By a series of divine accidents we find ourselves at this morning’s gospel passage, and it might sound familiar. It IS familiar – it is part of the same passage we heard last week! Perhaps the holy spirit has something she wants to convey in these verses, so let’s have a look.
The pharisee is standing by himself and praying aloud – God I thank you I am not like other people; thieves, rogues, adulterers, or this tax collector…I fast, I tithe… basically, I’m pretty great. The tax collector – who calls himself a sinner – stands far off and can’t even dare to look towards heaven and Jesus says he is the one who went home justified – all who exalt themselves will be humbled, he says, and all who humble themselves will be exalted.
A quick read of the text might lead us to think this parable is only about being humble. Be humble and you will be exalted. Be like the sinful tax collector. He is the goody and the pharisee is the baddy. But it’s not as simple as that.
In this story we have two of 1st century society’s baddies; the pharisee knows his scriptures inside out – and he knows how to use his scriptures to oppress and corrupt and extort money…and all in the name of religion.
And the tax collector isn’t much better. He doesn’t earn enough to live on so he has learned to extort his customers. At the lower end of the elite he isn’t high enough to be high but he’s damn sure he won’t be counted among the low so he tricks and bullies and takes from those he looks down on.
So Jesus can’t be saying don’t be like the pharisee…be like the tax collector. He isn’t setting one man against the other because, if we wander too far down that line, we fall into the trap where we become the equal but opposite of the pharisee and we also find ourselves praying, Thank you God that I’m not like other people – those pompous, puffed up ones who pray aloud outside of temples about how great they are. Thank you God that I’m so humble! But that’s not humility, of course.
So, what might this parable mean?
You see, what the pharisee says is partly true – he probably does fast twice a week and give a tenth of his income. But the problem is his prayer is all about him. He’s addressing the most high God and telling God all about himself. He tells the almighty that he is so grateful – thank you God, that I am so great; He is the source of his own gratitude. How wrong his attention has become – he chose a path of righteousness out of devotion to God and his focus has slipped from heaven to himself. He believes his own goodness is enough and that is never true. Not then, not now. Not for him and not for us.
And equally, what the tax collector says is true too; God be merciful to me because I am a sinner. He’s right, he is. They both are! But here is the contrast; the first man makes his claim to righteousness based on what he has achieved and the second man relies entirely on the goodness, grace and mercy of God.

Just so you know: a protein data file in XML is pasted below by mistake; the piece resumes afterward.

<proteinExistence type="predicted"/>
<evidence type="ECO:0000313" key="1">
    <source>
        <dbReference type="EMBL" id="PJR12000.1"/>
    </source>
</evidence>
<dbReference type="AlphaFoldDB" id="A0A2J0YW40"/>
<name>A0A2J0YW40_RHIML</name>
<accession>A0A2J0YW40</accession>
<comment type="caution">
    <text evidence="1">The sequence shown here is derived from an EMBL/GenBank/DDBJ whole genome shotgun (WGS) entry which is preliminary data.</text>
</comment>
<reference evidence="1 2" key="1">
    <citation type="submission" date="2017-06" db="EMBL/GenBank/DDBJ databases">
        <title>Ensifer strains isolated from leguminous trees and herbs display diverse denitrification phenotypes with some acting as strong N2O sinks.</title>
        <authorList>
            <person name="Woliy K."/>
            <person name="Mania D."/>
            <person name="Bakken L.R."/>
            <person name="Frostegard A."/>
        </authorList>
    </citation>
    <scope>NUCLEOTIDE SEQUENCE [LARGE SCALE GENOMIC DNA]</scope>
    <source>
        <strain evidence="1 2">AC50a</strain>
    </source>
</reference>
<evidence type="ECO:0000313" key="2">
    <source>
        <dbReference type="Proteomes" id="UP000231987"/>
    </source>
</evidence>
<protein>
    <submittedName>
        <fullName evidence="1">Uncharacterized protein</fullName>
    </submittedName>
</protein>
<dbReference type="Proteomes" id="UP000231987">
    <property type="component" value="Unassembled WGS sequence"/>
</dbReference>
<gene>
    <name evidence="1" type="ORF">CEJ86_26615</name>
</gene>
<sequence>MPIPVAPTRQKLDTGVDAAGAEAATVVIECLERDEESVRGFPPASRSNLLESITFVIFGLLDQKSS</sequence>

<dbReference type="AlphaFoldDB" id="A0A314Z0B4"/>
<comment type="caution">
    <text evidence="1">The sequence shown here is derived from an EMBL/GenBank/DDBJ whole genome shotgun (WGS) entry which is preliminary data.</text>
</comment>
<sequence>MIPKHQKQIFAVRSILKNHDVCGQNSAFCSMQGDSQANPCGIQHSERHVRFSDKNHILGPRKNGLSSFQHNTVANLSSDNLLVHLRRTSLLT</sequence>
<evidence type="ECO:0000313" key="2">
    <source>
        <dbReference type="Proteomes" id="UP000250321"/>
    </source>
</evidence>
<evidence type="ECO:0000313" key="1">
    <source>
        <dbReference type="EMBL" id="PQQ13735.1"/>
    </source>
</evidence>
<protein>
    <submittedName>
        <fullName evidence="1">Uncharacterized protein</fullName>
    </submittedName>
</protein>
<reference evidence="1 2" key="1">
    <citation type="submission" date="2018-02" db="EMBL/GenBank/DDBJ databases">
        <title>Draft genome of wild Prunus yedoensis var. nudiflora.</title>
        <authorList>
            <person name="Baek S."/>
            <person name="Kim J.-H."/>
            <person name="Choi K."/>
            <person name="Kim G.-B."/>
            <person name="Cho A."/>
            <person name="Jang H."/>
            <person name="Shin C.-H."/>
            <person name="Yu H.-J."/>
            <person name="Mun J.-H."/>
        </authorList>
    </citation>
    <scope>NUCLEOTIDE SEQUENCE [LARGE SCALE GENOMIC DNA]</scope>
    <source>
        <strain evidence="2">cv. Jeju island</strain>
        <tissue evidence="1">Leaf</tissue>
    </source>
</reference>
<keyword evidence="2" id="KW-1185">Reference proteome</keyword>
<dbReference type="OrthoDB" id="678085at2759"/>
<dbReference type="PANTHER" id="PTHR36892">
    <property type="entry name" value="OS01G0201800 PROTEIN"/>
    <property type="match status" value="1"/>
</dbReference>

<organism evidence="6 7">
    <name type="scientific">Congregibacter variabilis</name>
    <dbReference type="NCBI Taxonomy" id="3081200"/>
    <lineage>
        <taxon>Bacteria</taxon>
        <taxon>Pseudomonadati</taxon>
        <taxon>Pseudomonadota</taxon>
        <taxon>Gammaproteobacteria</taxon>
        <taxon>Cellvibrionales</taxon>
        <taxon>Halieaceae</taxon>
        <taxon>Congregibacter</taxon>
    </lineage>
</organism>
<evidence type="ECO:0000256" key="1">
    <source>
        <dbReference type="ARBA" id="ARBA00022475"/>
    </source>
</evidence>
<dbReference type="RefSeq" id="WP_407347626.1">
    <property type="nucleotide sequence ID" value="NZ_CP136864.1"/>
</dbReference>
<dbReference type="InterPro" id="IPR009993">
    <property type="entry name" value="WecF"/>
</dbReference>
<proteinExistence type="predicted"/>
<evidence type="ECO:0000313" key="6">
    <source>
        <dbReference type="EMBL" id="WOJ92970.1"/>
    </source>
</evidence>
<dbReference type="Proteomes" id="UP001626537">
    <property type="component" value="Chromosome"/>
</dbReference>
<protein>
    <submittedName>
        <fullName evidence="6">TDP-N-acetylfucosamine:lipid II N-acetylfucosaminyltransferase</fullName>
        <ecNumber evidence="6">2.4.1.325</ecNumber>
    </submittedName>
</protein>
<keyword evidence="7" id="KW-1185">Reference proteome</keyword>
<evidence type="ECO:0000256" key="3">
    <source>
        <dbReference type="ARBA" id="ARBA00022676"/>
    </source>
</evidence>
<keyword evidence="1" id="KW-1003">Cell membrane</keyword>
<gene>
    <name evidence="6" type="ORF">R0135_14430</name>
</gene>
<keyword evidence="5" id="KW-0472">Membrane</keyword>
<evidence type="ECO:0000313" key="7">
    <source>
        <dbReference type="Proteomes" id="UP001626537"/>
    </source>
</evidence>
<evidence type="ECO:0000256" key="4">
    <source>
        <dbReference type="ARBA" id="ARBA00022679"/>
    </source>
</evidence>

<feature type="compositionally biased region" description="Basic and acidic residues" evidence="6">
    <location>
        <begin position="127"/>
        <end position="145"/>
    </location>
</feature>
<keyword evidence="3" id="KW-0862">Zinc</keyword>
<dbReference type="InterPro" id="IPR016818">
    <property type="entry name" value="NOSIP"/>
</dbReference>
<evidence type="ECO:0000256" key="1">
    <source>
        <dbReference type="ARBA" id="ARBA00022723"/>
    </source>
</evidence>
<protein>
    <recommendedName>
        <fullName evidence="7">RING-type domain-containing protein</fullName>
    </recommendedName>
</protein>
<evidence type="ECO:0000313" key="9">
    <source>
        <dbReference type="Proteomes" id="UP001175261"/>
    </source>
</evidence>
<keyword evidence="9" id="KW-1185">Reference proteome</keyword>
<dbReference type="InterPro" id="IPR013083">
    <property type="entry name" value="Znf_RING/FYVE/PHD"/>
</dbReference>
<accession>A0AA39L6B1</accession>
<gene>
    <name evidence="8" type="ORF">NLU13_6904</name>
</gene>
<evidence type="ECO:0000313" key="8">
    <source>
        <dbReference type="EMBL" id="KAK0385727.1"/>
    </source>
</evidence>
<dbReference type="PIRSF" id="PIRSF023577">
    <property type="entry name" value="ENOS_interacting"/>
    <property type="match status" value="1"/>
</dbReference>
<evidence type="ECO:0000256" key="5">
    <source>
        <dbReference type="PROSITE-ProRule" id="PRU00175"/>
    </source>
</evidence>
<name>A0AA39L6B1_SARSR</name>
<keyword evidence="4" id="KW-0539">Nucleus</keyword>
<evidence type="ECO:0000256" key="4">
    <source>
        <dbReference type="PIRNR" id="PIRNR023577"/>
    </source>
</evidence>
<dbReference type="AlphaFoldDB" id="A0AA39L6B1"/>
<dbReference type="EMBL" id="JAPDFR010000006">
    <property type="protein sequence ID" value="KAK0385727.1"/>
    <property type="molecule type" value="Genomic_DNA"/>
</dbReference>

Rather than be grateful for his blessings, the Pharisee is grateful for his own greatness. He has become self-admiring to the point of despising others. In his mind there are two kinds of people: the righteous and the immoral, and he is smack bang in the middle of the righteous.
The tax collector, on the other hand, isn’t so much humble as desperate. He is overwhelmed by his own sin in the face of such holiness that he can’t even look up. All he recognizes as he stands near the Temple is his own great need. So he stakes his hopes and claims not on anything he has done but entirely on the mercy of God.*
At the end of this story, the tax collector went down to his home justified. How has this happened? The tax collector hasn’t made any of the temple sacrifices. He hasn’t even promised to change his ways! So how is he made righteous? Purely on the basis of God’s love and grace and mercy!
So the parable isn’t saying be more righteous. It’s not saying be like the tax collector. It’s telling us to recognise who and what we are and to pray.
Pray – but focus on the divine, not on yourself.
Pray – but don’t distinguish between us and them – whenever we concentrate on our own greatness over someone else’s lack of perceived greatness – or consider one group to be in and another group to be out – we fail to recognise the outrageous grace of God.
Pray – and never think that there is anything you’ve done, or anything you are that means God won’t be utterly delighted to hear from you.
Pray – and don’t worry if the only words you have are ‘have mercy on me’ – because that is enough.
Pray – and never worry about whether you’re far off or right here at the front.
Pray without fear that you are better or worse than anyone else. There is no such thing.
It’s not that the tax collector was more loved by God or that the Pharisee’s prayer was left unheard, or despised. Every prayer is heard. Every prayer is received. And every pray-er is loved. It’s just that the tax collector left changed and the pharisee’s heart got a little harder that day.
Prayer, in a really large part, is for the benefit of the one who prays. God doesn’t need us to pray in order for Him to feel bigger and better and more loved and more adored. God is not arrogant or needy. God invites us to speak with Her because of our own need – praying does something to us – it melts and breaks and changes our heart and helps us to see the world and others differently.
The pharisee left the temple that day just as he arrived; feeling righteous and full of contempt. The tax collector left, justified and exalted.
So throw yourself on the grace and mercy of God. Recognise that you are a sinner and God is pleased to hear from you. And, at all times, pray. Amen.
* at this point I abandoned my script and went off piste, talking about prayers in prisons and the floodgates of heaven being flung open. To hear the full version, you can click here… https://fb.watch/glNi-BHY_G/